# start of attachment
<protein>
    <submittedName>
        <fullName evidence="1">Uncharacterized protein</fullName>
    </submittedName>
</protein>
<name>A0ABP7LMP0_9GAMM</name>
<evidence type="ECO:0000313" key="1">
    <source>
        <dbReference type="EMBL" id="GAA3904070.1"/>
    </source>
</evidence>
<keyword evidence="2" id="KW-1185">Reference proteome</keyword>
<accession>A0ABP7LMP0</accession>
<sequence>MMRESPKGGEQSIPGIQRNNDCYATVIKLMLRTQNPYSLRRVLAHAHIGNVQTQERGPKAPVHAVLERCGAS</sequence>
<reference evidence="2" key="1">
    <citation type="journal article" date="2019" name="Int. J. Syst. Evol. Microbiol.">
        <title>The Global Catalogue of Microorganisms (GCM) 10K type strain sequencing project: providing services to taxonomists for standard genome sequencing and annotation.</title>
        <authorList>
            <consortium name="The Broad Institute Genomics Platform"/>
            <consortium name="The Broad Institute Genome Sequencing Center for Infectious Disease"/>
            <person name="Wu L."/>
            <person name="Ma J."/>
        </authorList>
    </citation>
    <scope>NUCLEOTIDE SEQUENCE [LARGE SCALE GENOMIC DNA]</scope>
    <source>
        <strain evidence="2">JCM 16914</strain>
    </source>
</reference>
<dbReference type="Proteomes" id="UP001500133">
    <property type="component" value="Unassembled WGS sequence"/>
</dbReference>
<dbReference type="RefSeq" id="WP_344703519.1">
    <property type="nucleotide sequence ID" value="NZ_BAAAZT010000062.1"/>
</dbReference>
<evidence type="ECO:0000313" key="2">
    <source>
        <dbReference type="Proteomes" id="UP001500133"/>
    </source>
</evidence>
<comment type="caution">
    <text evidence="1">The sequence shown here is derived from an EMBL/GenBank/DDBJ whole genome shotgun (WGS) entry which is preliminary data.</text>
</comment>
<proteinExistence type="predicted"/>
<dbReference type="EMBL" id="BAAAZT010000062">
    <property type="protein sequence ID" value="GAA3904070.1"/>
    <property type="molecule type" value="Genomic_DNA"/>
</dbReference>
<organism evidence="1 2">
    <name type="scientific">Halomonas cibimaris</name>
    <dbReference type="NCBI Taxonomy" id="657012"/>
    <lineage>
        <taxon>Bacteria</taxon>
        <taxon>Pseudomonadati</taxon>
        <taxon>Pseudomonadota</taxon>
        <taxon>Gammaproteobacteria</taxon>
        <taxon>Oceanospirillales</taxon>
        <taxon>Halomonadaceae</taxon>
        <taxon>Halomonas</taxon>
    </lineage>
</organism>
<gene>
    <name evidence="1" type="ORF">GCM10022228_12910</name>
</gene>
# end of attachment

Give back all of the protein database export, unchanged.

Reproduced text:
<protein>
    <submittedName>
        <fullName evidence="1">Uncharacterized protein</fullName>
    </submittedName>
</protein>
<name>A0ABP7LMP0_9GAMM</name>
<evidence type="ECO:0000313" key="1">
    <source>
        <dbReference type="EMBL" id="GAA3904070.1"/>
    </source>
</evidence>
<keyword evidence="2" id="KW-1185">Reference proteome</keyword>
<accession>A0ABP7LMP0</accession>
<sequence>MMRESPKGGEQSIPGIQRNNDCYATVIKLMLRTQNPYSLRRVLAHAHIGNVQTQERGPKAPVHAVLERCGAS</sequence>
<reference evidence="2" key="1">
    <citation type="journal article" date="2019" name="Int. J. Syst. Evol. Microbiol.">
        <title>The Global Catalogue of Microorganisms (GCM) 10K type strain sequencing project: providing services to taxonomists for standard genome sequencing and annotation.</title>
        <authorList>
            <consortium name="The Broad Institute Genomics Platform"/>
            <consortium name="The Broad Institute Genome Sequencing Center for Infectious Disease"/>
            <person name="Wu L."/>
            <person name="Ma J."/>
        </authorList>
    </citation>
    <scope>NUCLEOTIDE SEQUENCE [LARGE SCALE GENOMIC DNA]</scope>
    <source>
        <strain evidence="2">JCM 16914</strain>
    </source>
</reference>
<dbReference type="Proteomes" id="UP001500133">
    <property type="component" value="Unassembled WGS sequence"/>
</dbReference>
<dbReference type="RefSeq" id="WP_344703519.1">
    <property type="nucleotide sequence ID" value="NZ_BAAAZT010000062.1"/>
</dbReference>
<evidence type="ECO:0000313" key="2">
    <source>
        <dbReference type="Proteomes" id="UP001500133"/>
    </source>
</evidence>
<comment type="caution">
    <text evidence="1">The sequence shown here is derived from an EMBL/GenBank/DDBJ whole genome shotgun (WGS) entry which is preliminary data.</text>
</comment>
<proteinExistence type="predicted"/>
<dbReference type="EMBL" id="BAAAZT010000062">
    <property type="protein sequence ID" value="GAA3904070.1"/>
    <property type="molecule type" value="Genomic_DNA"/>
</dbReference>
<organism evidence="1 2">
    <name type="scientific">Halomonas cibimaris</name>
    <dbReference type="NCBI Taxonomy" id="657012"/>
    <lineage>
        <taxon>Bacteria</taxon>
        <taxon>Pseudomonadati</taxon>
        <taxon>Pseudomonadota</taxon>
        <taxon>Gammaproteobacteria</taxon>
        <taxon>Oceanospirillales</taxon>
        <taxon>Halomonadaceae</taxon>
        <taxon>Halomonas</taxon>
    </lineage>
</organism>
<gene>
    <name evidence="1" type="ORF">GCM10022228_12910</name>
</gene>